Yesterday, the Universe just got a little bit more accessible: about 57% of the WISE mission’s infrared data of the sky has been released and can be searched online. Instructions on how to tap into that archive are available as well.
WISE mapped the entire sky in the infrared and found a treasure trove of fantastic objects (see Related Posts at the bottom of this post). As part of the news of this data release, NASA put up an image I hadn’t seen before, and it’s really amazing: the Lambda Orionis Nebula:
[Click to ennebulanate, but do it with care: the high-res version is a whopping 15,800 by 14,700 pixels and weighs in at 25 MB!]
It may look entirely alien, but you’ve probably seen this part of the sky before. See that blue star in the lower left? That’s Betelgeuse! Marking Orion’s shoulder, Betelgeuse is a red supergiant, destined one day to go supernova. It looks blue in this image because WISE sees in the infrared, and uses false colors. What’s colored blue in the image is actually light at a wavelength of 3.4 microns (the reddest light our eyes can see is about 0.7 microns). Cyan represents 4.6-microns, green is 12 microns, and red is 22 microns.
Betelgeuse puts out a lot of light in what we think of as red, but to WISE that’s actually a short wavelength, so the star looks blue in the picture. Green comes from organic long-chain molecules, while red is from warm dust. The star Bellatrix, Orion’s other shoulder, is the greenish star on the right. If you’re familiar with Orion, you’ll get the idea this picture covers a big region of the sky: hold your fist out arm’s length with your wrist line at Betelgeuse, and it will just about cover this image!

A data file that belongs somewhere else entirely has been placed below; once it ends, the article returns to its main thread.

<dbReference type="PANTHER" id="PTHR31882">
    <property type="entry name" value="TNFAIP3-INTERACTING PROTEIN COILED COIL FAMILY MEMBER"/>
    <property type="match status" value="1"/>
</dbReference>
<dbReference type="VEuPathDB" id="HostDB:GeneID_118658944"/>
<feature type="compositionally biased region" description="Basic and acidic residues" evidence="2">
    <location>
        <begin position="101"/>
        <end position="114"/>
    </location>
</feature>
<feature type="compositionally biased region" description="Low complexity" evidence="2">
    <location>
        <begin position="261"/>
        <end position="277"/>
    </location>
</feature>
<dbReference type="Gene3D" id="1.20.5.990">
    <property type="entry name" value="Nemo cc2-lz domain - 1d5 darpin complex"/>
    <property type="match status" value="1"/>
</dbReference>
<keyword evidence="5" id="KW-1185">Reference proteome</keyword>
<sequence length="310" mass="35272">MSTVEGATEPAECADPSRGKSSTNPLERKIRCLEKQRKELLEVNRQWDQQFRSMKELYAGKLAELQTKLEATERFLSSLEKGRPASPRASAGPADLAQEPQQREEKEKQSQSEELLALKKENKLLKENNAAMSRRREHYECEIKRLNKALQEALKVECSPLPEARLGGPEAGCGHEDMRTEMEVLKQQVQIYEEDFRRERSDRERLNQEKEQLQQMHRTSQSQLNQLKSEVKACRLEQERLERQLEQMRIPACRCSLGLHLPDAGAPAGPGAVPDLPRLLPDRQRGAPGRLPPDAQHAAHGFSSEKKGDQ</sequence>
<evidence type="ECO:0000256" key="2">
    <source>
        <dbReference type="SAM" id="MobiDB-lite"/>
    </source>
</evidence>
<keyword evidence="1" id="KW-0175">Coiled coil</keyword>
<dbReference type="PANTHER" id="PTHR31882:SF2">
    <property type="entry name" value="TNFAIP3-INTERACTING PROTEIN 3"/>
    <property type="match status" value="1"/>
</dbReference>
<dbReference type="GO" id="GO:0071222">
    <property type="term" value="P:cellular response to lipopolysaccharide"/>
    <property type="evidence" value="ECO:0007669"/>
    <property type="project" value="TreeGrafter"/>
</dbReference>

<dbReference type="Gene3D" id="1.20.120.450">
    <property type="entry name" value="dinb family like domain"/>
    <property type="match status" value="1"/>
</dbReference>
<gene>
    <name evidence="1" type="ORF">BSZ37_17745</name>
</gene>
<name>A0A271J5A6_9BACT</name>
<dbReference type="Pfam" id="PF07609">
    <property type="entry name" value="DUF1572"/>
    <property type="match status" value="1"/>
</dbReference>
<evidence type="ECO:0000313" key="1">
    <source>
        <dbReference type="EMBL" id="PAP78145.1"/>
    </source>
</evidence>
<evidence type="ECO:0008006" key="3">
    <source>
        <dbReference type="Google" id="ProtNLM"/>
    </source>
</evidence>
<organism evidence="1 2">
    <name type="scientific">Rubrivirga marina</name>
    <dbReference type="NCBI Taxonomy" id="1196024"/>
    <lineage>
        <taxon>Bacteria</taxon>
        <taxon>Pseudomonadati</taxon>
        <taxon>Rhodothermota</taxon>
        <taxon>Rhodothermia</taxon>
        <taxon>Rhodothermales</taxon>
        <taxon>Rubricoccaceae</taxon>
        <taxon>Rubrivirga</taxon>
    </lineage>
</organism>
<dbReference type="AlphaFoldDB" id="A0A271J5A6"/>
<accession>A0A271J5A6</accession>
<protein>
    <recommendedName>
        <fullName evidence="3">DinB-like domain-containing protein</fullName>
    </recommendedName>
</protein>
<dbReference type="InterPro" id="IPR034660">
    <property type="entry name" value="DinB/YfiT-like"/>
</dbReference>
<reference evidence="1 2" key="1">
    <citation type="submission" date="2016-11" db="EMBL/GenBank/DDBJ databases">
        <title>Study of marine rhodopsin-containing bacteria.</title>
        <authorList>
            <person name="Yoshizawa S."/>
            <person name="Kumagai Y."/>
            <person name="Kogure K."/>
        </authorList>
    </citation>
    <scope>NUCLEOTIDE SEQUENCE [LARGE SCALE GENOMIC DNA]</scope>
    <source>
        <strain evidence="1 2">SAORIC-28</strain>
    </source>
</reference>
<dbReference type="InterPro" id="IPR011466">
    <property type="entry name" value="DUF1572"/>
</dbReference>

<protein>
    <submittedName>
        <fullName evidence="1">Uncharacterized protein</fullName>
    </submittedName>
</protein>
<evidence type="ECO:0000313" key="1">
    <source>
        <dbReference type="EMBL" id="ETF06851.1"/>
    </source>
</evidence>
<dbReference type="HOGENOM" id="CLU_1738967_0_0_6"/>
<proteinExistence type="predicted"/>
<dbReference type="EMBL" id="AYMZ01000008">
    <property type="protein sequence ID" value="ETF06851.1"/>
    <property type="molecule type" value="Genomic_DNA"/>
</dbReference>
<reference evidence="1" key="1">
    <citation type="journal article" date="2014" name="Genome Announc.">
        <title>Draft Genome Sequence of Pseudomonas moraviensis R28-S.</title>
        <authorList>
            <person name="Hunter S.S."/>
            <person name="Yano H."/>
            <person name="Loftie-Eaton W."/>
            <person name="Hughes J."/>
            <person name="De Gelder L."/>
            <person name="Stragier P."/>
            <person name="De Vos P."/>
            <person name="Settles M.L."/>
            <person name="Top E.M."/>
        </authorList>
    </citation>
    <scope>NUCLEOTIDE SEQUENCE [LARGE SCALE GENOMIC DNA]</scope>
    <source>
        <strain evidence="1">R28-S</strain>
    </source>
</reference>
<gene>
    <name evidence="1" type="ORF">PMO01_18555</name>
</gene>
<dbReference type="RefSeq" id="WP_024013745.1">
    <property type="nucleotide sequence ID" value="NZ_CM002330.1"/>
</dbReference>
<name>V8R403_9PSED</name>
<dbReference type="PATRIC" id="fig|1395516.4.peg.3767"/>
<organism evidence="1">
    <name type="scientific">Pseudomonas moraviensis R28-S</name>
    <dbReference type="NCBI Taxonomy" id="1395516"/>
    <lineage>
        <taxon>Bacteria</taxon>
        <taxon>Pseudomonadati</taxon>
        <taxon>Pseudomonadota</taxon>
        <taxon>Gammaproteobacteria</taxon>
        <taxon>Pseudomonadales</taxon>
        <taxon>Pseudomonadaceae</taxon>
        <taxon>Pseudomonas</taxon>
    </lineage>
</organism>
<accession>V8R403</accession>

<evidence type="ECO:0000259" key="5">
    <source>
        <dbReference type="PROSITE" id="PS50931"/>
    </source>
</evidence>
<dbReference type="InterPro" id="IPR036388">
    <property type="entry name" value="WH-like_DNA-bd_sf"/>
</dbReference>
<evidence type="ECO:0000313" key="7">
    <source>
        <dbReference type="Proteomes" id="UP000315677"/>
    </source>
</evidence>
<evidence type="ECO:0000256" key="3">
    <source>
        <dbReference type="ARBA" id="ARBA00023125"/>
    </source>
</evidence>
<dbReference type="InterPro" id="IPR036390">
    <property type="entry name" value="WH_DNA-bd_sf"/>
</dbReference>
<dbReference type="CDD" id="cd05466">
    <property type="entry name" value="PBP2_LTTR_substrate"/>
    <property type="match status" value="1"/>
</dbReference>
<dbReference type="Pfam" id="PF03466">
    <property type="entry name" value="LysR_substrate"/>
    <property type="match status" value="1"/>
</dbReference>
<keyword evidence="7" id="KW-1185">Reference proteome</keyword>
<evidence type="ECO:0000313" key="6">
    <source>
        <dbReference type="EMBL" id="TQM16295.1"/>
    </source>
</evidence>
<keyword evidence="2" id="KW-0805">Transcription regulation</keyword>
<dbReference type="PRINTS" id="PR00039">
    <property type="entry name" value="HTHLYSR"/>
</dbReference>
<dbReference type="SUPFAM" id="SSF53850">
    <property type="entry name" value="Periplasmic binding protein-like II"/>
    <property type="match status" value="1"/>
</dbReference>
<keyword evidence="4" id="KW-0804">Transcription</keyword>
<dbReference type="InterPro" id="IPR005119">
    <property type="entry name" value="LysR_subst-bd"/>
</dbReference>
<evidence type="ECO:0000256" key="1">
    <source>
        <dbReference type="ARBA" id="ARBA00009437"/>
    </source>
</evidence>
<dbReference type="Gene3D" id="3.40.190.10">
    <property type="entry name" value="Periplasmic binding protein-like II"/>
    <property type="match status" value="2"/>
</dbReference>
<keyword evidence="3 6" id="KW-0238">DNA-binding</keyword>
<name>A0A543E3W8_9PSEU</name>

What you’re seeing is a thick, dense dust cloud. At the center is the star Lambda Orionis (the red one in the middle of the ring), a supergiant that, along with other massive stars, is warming up this vast cloud of material about 130 light years across.
It looks a lot different in visible light. This shot here is from the supremely talented astrophotographer Rogelio Andreo, and is part of an enormous mosaic of Orion that is so tremendous I chose it as my top astronomy picture of 2010. I cropped it to roughly the same field of view, and you can see Betelgeuse, Bellatrix, and the nebula. The pink glow is from warm hydrogen, and that’s a sure sign of star formation. The dust ring in the WISE picture is on the outside of the hydrogen, where temperatures are somewhat cooler.
Look carefully at the visible light image: see the dark ring around the pink gas? That’s the dust ring seen by WISE! That dust strongly absorbs visible light, hiding the stars behind it. But in the infrared, where WISE sees, it glows brightly.
Remember, this is just a big bite of what WISE has seen, but is nowhere near all of it. Lurking in its data are millions of galaxies, untold nebulae, asteroids, comets, and much more. If you have a favorite object (I have hundreds) then take a look at the archive and see if they’re in there.
– Shocking star is shocking. Shocking, I say!
– In galactic collisions, might makes right
– A WISE view of a small neighbor
– Warm dusty rings around a weird binary star (probably my favorite WISE pic!)
– WISE finds the coolest stars. Literally.
– The seven WISE sisters
– A WISE flower blooms in space
– The first spectacular views of the sky from WISE
– WISE uncovers its first near-Earth asteroid!
Links to this Post
- » Information Release from NASA WISE Program | April 16, 2011
- Enlaces de Astronomía: Semana 11-04-2011 « Campos de Estrellas | April 17, 2011
- WISE-teleskopet släpper halva kartan « Tyngdlöst | April 17, 2011